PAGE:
|OS grid reference|
|• London||80 mi (130 km) S|
|Sovereign state||United Kingdom|
Crowland (modern usage) or Croyland (medieval era name and the one still in ecclesiastical use; cf. Latin: Croilandia) is a town in the South Holland district of Lincolnshire, England. It is situated between Peterborough and Spalding. Crowland contains two sites of historical interest, Crowland Abbey and Trinity Bridge.
The town's two historical points of interest are the ruined medieval Crowland Abbey and the 14th-century three-sided bridge, Trinity Bridge, which stands at its central point and used to be the confluence of three streams.
In about 701, a monk named Guthlac came to what was then an island in the Fens to live the life of a hermit. Following in Guthlac's footsteps, a monastic community came into being here, which was dedicated to Saint Mary the Virgin, Saint Bartholomew and Saint Guthlac in the eighth century.
The place-name 'Crowland' is first attested circa 745 AD in the Vita S. Guthlaci auctore Felice, reprinted in the Memorials of Saint Guthlac published in Wisbech in 1881. Here the name appears as Cruglond, Crugland, Cruuulond and Cruwland. It appears as Croiland in the Domesday Book of 1086. The word "cruw" is thought to mean a bend, and to refer to the bend in the River Welland at Crowland, which was more pronounced before the draining of the fens.
The town of Crowland grew up round the abbey. By a charter dated 716, Æthelbald of Mercia granted the isle of Crowland, free from all secular services, to the abbey with a gift of money, and leave to build and enclose the town. The charter's privileges were confirmed by numerous other royal charters extending over a period of nearly 800 years. Under Abbot Ægelric the fens were tilled, the monastery grew rich, and the town increased in size, enormous tracts of land being held by the abbey at the Domesday Survey.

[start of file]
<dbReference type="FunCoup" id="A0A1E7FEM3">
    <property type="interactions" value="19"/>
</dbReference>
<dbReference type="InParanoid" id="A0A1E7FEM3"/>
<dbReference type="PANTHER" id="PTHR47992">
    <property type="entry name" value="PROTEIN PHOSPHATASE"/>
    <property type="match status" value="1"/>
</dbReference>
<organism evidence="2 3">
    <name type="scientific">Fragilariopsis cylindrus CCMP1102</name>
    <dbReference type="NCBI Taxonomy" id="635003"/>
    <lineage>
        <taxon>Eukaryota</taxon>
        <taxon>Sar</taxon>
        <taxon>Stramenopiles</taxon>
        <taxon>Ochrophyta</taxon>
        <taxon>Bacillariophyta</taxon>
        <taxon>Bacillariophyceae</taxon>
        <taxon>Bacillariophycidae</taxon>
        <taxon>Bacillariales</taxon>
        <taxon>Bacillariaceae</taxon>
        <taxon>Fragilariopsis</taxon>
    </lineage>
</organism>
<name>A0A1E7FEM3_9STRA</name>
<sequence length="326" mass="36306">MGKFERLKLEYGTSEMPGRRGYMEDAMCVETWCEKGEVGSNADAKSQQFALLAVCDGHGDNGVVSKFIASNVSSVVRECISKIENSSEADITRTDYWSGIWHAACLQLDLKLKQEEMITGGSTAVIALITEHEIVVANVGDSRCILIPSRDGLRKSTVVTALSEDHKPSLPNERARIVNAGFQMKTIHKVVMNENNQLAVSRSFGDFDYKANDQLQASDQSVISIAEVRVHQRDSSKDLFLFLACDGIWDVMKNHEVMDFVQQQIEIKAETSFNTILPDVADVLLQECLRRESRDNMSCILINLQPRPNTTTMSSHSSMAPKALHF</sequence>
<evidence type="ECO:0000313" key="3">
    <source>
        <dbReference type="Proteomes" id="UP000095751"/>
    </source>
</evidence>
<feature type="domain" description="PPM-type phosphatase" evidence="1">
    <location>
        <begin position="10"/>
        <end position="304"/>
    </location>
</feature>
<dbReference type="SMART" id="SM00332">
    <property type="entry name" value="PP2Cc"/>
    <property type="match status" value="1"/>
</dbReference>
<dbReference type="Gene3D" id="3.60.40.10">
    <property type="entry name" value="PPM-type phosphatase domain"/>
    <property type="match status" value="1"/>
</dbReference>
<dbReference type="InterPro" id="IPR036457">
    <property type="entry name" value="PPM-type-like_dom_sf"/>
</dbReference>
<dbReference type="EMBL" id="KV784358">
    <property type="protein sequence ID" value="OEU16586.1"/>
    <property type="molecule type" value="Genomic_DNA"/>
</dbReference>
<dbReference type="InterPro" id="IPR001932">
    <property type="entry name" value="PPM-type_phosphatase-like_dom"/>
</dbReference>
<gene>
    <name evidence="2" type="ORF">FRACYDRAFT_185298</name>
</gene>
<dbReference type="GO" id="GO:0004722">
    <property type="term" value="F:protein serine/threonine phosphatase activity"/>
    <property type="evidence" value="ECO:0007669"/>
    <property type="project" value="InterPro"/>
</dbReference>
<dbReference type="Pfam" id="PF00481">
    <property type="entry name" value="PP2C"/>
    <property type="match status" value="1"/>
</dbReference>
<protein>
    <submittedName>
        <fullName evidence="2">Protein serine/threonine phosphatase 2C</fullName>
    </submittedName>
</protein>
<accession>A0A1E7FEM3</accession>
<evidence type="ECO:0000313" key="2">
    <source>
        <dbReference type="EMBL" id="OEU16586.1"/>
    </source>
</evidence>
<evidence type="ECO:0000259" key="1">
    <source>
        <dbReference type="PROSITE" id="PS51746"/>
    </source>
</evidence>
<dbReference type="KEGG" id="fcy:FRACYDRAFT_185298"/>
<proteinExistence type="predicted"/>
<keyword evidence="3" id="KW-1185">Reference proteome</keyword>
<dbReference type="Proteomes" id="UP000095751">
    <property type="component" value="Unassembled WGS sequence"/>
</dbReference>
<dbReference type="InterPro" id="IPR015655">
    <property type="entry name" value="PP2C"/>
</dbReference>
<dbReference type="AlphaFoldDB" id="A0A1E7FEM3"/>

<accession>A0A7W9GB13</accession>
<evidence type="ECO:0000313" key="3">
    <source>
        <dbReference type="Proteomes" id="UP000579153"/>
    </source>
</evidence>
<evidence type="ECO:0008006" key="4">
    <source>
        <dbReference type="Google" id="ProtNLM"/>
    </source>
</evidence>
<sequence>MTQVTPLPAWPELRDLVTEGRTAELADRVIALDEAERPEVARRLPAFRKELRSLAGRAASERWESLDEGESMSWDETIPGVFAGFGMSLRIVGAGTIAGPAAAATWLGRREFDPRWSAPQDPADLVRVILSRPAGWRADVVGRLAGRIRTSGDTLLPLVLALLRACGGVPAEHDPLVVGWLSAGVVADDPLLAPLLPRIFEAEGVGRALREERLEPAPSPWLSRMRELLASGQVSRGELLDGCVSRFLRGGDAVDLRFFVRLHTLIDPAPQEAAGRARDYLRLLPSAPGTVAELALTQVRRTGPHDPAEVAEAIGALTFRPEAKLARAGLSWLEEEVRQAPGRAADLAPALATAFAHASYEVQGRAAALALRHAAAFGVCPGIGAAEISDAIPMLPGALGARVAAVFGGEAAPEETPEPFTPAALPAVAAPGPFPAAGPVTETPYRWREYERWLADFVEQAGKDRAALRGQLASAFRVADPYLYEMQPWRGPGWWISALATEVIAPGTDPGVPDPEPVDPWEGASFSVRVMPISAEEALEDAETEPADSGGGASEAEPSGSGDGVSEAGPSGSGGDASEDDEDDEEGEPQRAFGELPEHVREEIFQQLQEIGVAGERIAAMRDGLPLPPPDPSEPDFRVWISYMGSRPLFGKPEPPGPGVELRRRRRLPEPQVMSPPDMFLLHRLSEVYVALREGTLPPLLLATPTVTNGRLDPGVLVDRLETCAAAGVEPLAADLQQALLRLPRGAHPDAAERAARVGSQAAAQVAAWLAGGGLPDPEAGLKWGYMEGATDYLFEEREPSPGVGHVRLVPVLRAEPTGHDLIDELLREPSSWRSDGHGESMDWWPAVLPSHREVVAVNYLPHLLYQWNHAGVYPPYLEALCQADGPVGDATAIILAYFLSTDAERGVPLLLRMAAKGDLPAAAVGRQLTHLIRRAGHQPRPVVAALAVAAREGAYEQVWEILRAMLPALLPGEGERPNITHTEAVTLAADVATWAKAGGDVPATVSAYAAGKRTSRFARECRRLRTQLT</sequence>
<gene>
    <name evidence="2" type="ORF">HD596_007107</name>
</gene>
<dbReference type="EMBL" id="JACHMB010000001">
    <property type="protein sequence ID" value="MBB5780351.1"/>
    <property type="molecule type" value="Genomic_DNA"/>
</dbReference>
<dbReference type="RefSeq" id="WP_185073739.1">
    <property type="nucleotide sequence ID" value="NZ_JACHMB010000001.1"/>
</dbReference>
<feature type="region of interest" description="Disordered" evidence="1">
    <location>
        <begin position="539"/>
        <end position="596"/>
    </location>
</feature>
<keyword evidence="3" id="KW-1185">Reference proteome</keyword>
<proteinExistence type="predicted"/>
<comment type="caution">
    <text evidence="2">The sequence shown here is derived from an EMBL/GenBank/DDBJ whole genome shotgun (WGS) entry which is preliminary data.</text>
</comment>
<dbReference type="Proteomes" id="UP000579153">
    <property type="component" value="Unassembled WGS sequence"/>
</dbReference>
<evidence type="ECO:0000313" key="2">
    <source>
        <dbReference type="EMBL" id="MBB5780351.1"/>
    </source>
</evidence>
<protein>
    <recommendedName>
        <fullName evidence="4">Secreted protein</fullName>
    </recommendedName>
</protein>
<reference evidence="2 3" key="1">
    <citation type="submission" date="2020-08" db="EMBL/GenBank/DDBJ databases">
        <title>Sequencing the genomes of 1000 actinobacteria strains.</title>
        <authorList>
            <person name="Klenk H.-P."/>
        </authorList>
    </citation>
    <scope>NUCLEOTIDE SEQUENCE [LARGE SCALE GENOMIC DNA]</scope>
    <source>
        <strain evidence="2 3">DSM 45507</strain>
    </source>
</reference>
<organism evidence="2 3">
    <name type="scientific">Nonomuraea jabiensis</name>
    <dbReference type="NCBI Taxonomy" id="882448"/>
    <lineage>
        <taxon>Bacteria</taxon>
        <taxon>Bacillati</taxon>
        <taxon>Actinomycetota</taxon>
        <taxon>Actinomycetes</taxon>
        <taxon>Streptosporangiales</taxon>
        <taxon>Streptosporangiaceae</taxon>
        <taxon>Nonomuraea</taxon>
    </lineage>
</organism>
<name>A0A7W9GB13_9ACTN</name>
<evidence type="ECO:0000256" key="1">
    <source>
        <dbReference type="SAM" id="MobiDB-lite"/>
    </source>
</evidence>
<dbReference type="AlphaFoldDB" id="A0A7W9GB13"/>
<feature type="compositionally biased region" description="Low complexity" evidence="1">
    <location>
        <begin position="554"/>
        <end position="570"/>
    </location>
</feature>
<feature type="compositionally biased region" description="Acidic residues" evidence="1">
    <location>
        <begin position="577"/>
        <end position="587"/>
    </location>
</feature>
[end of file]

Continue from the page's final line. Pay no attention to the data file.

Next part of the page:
The town was nearly destroyed by fire (1469–1476), but the abbey tenants were given money to rebuild it. By virtue of his office the abbot had a seat in parliament, but the town was never a parliamentary borough. Abbot Ralph Mershe in 1257 obtained a grant of a market every Wednesday, confirmed by Henry IV in 1421, but it was afterwards moved to Thorney. The annual fair of St Bartholomew, which originally lasted twelve days, was first mentioned in Henry III's confirmatory charter of 1227. The dissolution of the monastery in 1539 was fatal to the progress of the town, and it rapidly sank into the position of an unimportant village. The abbey lands were granted by Edward VI to Edward Clinton, 1st Earl of Lincoln, from whose family they passed in 1671 to the Orby family.
In 1642, near the start of the English Civil War, the remains of the abbey were fortified and garrisoned by Royalists under Governor Thomas Stiles. After a short siege it was taken by Parliamentarian forces under the command of Oliver Cromwell in May 1643.